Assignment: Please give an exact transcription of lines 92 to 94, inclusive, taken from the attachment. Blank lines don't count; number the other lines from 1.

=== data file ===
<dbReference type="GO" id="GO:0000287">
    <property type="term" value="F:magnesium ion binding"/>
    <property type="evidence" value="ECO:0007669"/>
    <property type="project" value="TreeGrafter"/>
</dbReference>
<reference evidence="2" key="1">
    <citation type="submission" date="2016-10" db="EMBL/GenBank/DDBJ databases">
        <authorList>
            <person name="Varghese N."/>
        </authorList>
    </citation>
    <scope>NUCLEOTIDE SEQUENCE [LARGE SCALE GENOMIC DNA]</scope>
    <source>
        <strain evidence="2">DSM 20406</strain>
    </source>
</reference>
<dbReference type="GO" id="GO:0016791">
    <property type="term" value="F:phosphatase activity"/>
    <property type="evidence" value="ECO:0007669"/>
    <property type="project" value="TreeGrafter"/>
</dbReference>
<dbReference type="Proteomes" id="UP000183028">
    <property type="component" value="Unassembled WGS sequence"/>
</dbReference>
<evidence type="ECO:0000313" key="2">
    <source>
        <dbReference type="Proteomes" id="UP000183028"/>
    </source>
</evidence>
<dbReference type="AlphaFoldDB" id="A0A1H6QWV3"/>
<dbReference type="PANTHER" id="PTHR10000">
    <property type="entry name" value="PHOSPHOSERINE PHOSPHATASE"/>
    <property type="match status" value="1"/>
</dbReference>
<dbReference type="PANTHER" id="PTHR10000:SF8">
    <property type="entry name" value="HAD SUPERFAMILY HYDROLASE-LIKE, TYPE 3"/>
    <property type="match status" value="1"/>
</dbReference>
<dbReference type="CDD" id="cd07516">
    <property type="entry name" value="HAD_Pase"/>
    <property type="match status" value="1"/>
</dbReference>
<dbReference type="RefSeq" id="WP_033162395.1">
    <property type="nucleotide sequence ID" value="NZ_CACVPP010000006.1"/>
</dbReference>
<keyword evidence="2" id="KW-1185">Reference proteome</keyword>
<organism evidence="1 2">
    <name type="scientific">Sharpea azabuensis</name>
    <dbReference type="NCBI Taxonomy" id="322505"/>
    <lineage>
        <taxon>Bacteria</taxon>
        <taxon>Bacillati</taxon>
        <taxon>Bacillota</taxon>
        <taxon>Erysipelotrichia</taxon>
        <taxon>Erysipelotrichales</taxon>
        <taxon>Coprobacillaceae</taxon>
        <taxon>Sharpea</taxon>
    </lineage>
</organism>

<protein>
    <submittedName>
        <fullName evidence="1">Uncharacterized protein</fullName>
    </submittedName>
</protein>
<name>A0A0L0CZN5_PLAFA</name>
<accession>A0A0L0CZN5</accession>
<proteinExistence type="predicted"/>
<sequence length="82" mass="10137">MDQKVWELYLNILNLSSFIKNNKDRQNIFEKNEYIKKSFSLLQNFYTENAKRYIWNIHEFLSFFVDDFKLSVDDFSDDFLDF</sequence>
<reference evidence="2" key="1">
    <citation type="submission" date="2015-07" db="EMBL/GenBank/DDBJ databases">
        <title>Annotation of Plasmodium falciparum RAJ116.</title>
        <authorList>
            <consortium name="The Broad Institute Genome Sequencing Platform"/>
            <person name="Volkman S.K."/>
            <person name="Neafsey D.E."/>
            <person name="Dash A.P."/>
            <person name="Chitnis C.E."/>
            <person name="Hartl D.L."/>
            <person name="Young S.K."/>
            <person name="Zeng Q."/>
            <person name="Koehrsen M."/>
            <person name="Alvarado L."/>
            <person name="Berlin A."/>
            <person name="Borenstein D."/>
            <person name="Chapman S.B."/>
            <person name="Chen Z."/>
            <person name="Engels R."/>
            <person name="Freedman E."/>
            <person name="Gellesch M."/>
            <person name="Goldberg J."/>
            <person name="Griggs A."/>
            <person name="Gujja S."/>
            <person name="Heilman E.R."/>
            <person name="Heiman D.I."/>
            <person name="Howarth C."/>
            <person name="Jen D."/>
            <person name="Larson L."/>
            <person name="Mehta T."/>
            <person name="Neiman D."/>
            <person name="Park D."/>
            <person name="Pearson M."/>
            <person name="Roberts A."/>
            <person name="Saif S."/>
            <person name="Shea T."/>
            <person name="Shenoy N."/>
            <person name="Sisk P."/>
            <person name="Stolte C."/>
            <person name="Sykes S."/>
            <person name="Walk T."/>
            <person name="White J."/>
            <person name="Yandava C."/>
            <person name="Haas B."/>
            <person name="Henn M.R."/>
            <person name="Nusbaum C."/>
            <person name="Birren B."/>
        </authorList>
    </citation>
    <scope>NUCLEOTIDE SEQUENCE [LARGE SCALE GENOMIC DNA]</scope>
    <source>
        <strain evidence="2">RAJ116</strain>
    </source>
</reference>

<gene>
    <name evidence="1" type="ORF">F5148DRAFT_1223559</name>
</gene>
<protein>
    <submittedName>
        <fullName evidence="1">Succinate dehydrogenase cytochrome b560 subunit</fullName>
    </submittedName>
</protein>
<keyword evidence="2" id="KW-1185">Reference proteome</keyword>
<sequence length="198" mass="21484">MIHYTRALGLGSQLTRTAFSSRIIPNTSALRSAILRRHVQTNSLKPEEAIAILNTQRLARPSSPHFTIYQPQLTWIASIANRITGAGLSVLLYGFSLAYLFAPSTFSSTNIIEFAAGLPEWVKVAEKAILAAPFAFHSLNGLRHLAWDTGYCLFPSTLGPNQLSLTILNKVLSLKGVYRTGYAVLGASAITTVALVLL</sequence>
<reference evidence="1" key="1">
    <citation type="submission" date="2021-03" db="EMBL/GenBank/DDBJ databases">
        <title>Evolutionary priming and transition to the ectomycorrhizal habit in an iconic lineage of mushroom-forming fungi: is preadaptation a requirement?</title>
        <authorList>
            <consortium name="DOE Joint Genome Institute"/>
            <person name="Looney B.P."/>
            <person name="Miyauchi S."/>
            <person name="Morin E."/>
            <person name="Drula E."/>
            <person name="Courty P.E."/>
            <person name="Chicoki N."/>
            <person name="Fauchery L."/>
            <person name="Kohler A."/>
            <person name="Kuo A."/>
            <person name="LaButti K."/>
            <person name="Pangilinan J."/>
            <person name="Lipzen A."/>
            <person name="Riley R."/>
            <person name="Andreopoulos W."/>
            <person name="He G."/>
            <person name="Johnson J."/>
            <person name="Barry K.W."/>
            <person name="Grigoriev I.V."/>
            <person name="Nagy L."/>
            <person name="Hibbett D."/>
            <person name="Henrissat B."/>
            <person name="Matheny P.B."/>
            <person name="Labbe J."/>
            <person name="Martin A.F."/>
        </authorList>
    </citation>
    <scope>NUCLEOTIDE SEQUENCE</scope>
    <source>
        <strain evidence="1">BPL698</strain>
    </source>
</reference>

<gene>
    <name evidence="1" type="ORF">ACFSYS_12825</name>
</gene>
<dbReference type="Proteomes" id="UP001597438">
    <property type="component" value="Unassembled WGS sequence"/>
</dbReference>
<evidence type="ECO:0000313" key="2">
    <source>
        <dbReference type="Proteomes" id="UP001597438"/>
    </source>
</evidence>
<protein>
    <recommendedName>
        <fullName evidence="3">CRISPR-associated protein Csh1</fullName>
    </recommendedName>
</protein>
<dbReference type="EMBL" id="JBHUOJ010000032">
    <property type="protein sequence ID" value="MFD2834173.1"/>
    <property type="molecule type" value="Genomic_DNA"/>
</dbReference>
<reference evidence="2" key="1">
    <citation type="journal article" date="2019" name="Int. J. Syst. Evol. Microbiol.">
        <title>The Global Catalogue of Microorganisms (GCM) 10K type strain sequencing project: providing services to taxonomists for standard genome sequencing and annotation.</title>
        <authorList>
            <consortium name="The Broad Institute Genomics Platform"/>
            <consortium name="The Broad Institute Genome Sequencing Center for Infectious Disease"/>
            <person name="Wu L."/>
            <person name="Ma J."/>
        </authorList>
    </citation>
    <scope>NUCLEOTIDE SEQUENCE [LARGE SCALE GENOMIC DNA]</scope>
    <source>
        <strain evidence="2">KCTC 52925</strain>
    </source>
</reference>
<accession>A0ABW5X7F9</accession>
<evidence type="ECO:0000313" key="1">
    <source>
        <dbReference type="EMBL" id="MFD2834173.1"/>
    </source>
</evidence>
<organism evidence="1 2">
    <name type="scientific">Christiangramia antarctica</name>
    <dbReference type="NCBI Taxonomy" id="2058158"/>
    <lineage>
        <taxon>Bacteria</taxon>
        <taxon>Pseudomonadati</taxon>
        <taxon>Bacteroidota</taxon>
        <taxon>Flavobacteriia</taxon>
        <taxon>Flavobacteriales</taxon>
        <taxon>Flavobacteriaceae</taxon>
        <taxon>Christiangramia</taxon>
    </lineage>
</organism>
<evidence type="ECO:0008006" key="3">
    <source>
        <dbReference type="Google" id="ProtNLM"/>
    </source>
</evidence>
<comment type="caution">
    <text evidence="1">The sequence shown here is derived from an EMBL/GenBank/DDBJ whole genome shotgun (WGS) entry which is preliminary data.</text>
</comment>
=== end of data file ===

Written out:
            <person name="Gujja S."/>
            <person name="Heilman E.R."/>
            <person name="Heiman D.I."/>